A private college replaces the skirt of its uniform for a unisex bermuda

A private school in Montreal is gradually removing the skirt from its school uniform to replace it with unisex Bermuda shorts, a controversial decision that puts an end to a long puzzle.

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“I’m convinced that it’s a matter of a few years before other schools follow this movement,” said Julie Dubois, director of Collège Sainte-Anne de Lachine.

As of this year, students from 1time secondary will no longer be able to wear the skirt.

The uniform at Collège Sainte-Anne is gender neutral, meaning that no item is specifically feminine or masculine. The skirt has therefore been replaced by Bermuda shorts that can be worn by everyone.

Too masculine?

“I don’t find it inclusive at all,” complains a mother who wished to remain anonymous so as not to harm her daughter, who is about to start secondary school.

According to her, the options that remain are not neutral, but masculine. “Girls who want to be feminine are excluded and pushed to look masculine.”

School uniforms and dress codes have been the subject of much discussion lately, with pupils complaining that warnings were served more to girls than boys and that in some places staff were measuring the length.

A student's mother shows off the shorts her daughter will have to wear this year.

Photo taken from the Collège Sainte-Anne website

A student’s mother shows off the shorts her daughter will have to wear this year.

“This is not the type of relationship we want to develop with our students,” explains Ms.me Dubois.

The problem is that systematically, a large number of students rolled the skirt so that it arrives very high on the thigh, “Wimbledon” style, image the director.

The establishment tried to replace it with a culotte. “In our eyes as adults, we thought that it would allow greater ease of movement.” But that didn’t fix the problem as some had the shorts cut right under the skirt.

“It’s a fight we lost,” admits Mme Dubois.

She assures that the pupils have been consulted on the new options. Some girls, for example, wear Bermuda high-waisted and with a belt. Several fittings were carried out with student witnesses.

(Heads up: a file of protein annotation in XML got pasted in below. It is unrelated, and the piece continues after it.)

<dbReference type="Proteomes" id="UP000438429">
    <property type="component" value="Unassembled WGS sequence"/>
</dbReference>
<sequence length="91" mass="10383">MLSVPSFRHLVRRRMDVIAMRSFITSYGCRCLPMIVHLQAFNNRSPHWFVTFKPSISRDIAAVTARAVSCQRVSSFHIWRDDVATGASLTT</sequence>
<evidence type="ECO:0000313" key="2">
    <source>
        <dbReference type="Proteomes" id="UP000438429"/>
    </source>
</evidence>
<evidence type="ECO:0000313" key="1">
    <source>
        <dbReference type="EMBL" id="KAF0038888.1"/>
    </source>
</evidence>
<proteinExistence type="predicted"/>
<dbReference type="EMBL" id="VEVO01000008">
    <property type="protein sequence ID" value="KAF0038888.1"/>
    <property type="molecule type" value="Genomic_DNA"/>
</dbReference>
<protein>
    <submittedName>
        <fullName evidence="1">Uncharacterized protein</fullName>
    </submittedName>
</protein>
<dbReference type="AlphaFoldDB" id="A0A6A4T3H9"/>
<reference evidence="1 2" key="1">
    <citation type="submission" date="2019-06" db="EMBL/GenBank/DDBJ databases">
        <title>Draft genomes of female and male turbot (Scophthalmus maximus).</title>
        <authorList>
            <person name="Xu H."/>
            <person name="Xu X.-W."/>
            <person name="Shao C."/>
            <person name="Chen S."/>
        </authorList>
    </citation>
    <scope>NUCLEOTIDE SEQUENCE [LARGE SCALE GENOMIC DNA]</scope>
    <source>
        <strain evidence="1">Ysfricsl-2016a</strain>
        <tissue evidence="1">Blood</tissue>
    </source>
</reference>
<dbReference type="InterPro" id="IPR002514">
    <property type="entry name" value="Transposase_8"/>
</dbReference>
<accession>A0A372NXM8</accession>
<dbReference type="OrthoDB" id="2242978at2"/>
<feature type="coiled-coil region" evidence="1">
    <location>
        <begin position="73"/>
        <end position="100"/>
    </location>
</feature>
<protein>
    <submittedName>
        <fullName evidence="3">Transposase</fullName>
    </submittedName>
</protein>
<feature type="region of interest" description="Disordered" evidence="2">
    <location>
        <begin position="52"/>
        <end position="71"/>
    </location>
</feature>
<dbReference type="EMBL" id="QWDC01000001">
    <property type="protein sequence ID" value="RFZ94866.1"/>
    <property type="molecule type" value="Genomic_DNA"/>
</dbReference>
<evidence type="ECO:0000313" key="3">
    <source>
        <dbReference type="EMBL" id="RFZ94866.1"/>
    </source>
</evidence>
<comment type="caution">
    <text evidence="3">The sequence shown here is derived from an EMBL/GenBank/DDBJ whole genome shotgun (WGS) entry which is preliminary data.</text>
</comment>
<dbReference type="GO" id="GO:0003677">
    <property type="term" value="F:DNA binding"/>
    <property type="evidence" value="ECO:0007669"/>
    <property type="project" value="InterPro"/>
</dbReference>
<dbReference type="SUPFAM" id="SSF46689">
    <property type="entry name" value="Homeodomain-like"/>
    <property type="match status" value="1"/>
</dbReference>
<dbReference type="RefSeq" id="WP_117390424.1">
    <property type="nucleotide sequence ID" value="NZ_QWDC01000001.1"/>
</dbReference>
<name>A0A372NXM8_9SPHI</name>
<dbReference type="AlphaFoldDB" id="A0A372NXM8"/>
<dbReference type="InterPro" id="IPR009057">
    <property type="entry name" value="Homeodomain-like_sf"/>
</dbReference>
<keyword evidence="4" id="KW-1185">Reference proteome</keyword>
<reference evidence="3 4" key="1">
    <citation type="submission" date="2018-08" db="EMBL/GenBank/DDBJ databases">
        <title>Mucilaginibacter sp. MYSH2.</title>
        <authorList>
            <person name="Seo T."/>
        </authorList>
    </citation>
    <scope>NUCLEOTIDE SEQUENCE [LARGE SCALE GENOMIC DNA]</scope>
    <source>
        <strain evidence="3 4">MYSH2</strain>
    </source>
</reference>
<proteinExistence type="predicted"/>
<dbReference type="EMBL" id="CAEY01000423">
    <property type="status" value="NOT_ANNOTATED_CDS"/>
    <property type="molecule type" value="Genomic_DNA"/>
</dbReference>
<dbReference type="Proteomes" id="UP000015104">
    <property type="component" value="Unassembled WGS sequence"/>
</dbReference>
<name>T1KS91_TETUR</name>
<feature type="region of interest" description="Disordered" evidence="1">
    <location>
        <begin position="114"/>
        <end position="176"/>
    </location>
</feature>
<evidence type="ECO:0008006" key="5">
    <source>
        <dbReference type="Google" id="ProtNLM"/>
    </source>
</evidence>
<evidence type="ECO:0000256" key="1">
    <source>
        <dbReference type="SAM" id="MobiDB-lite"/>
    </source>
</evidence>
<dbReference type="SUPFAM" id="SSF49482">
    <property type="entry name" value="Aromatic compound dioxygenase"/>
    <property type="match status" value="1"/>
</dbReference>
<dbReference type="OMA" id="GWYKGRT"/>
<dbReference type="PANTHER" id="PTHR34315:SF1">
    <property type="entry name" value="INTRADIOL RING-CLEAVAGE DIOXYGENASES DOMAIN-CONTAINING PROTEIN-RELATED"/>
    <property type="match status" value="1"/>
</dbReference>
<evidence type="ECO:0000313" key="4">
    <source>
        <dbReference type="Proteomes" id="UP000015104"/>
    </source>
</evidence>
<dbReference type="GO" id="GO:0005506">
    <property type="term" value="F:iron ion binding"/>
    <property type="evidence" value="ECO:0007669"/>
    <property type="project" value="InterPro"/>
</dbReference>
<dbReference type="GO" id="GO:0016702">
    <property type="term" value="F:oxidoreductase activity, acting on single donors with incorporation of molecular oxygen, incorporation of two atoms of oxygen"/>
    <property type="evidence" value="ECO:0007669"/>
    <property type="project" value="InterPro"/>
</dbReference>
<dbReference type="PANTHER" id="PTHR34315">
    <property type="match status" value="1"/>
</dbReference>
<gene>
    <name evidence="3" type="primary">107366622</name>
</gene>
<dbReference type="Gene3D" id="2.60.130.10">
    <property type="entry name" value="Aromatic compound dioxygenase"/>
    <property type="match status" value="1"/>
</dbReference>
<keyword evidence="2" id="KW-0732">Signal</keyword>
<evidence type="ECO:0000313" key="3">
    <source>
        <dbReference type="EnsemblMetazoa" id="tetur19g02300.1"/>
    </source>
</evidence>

“We asked them if they wore the skirt on weekends. They told us no. So why do you want a school skirt? They said: deep down, we don’t care that much.

Overall, the news was well received. “But each time there is a modification to the uniform, it is not unanimous,” explains Mme Dubois.

Code needed?

For sociology doctoral student Rose Moisan-Paquet, this example brings up the question of the need for dress codes. By removing the skirt, “we restrict the clothing choices of students who already have a uniform,” she recalls.

The arguments invoked are often those of “not distracting the boys” and the “proper functioning of the school”.

“But girls, they are able to dress themselves when they don’t have an imposed code”, which they often perceive as “outdated and sexist”.

At least two public schools have also chosen to no longer have a dress code, she reports.


For her part, the director Julie Dubois deplores all the comments that the college received, whether from parents or complete strangers, on the length of the skirts of the girls when they were doing an activity outside.

“That’s crazy huh? […] The pressure of always being talked about, [de la jupe]. While our school is much more than that.

“My great disappointment as director was to hear parents talk to me about the image […] Of tradition and prestige. [Du fait que] all the big private schools have a skirt.”

“It’s a bit of an elitist logic where you have to stand out and show that our child goes to the best school”, interpreter Mme Moisan-Paquet.

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